Many Healthcare Staff Depart to Improve Compensation and Benefits
May 13, 2019
If healthcare organizations are going to have an impact on turnover, they must get a handle on the reasons staff members are leaving. The opportunity to improve compensation and benefits by going to a job elsewhere is a powerful motivator.
The HealthStream article, 7 Common Reasons People Leave Healthcare Jobs and What to Do about It, looks at the labor market, examines trends involving salary and benefits packages, and connects these key areas to the retention problem in healthcare. Here is an excerpt from the article:
“My Departure Is Connected to Compensation and Benefits”
Across all industries, leaving related to compensation and benefits has increased by over 26% since 2010 (Work Institute, 2018). Employers need to be concerned about the role of pay in their retention strategies. Missing or minuscule raises, salaries that undercut the market average, and awareness of co-workers who earn more often inspire a departure. Paying close attention to the role of compensation has never been so important.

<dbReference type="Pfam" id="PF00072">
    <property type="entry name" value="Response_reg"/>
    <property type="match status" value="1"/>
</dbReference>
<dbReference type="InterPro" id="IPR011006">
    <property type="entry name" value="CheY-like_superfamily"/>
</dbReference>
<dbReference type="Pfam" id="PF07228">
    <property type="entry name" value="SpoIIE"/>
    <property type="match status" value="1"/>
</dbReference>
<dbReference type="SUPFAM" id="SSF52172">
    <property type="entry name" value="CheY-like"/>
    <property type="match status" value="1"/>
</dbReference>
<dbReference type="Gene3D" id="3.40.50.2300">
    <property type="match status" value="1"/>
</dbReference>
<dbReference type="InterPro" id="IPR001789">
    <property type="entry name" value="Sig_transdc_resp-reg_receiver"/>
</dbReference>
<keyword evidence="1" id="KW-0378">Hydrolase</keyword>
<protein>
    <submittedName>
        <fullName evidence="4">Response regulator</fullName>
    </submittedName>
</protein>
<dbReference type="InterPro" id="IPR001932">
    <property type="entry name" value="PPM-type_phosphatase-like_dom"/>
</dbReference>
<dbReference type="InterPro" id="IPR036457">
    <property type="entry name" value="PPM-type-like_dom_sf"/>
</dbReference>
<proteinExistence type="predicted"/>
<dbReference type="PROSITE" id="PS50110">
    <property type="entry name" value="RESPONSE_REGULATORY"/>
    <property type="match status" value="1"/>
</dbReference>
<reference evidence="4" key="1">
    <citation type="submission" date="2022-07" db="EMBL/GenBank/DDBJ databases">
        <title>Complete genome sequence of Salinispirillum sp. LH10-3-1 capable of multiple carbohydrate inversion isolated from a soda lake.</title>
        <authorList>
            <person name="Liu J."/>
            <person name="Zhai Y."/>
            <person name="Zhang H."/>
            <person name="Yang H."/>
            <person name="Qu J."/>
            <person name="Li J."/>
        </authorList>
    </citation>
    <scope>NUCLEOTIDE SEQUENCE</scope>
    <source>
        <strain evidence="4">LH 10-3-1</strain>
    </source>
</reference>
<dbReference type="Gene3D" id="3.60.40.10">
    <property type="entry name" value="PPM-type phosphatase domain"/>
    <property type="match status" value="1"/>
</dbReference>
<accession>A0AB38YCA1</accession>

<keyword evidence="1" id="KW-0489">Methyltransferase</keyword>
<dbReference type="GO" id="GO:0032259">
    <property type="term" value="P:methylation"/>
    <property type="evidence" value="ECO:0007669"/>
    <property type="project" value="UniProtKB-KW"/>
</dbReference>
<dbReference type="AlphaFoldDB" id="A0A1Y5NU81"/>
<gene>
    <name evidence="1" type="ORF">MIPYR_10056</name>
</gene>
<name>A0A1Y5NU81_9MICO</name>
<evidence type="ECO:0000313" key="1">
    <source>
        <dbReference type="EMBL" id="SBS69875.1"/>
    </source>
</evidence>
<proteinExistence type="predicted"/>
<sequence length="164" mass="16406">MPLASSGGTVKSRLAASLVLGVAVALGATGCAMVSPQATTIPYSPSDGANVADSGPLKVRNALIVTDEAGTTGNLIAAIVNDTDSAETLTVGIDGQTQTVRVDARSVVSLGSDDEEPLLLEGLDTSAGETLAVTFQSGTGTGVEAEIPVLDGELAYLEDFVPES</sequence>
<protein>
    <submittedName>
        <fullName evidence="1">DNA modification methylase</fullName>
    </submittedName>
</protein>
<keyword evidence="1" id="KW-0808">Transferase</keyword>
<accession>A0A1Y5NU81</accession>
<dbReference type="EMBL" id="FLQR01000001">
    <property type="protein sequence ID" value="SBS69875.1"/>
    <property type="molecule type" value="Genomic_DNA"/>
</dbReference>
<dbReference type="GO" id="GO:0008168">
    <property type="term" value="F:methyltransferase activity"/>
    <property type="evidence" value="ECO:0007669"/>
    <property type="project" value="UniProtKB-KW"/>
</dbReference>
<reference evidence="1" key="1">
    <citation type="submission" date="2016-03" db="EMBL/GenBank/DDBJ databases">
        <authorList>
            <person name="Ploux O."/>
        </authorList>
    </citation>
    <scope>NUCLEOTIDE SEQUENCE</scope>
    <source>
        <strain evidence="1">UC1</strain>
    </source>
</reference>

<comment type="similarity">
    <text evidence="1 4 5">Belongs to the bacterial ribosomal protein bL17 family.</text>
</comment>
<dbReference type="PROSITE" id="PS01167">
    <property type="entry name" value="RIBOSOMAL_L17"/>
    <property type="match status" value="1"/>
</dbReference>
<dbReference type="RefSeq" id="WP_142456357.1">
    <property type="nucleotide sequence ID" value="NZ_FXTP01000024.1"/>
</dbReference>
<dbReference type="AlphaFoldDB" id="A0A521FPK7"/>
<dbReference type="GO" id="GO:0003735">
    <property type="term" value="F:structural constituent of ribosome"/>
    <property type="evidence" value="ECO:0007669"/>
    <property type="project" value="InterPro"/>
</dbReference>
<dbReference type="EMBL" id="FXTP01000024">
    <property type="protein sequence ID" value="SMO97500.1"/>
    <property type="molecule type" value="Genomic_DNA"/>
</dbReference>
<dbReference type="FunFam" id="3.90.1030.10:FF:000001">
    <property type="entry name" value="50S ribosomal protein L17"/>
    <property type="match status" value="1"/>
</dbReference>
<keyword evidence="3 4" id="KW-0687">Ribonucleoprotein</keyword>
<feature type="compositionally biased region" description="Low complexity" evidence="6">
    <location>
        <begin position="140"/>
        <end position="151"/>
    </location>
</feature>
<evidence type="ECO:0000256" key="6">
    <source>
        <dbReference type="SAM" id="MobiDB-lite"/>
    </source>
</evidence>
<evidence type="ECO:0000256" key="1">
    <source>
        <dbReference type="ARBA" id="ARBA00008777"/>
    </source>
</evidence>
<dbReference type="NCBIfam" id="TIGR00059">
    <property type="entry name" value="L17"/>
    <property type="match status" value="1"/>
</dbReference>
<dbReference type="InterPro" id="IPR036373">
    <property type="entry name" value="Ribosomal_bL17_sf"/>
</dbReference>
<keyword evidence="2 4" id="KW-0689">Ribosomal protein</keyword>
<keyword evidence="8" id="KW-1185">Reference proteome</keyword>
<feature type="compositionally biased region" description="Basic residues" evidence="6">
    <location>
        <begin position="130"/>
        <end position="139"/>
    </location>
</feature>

Healthcare Finance News cites a 2018 poll in which “a third of respondents reported lower turnover after raising wages for non-clinical staff; decision-makers for practices may want to consider researching current competitive rates for these positions and potentially raising wages such that staff would be less inclined to seek higher-paying employment elsewhere” (Sanborn, 2018).
Sanborn, B., “It’s not just physicians and nurses, non-clinical staff are in short supply for medical practices too,” Healthcare Finance News, May 9, 2018, Retrieved at https://www.healthcarefinancenews.com/news/its-not-just-physicians-and-nurses-non-clinical-staff-are-short-supply-medical-practices-too-0
Work Institute, “2018 Retention Report: Truth & Trends in Turnover,” available at http://info.workinstitute.com/retentionreport2018.
Download the full article here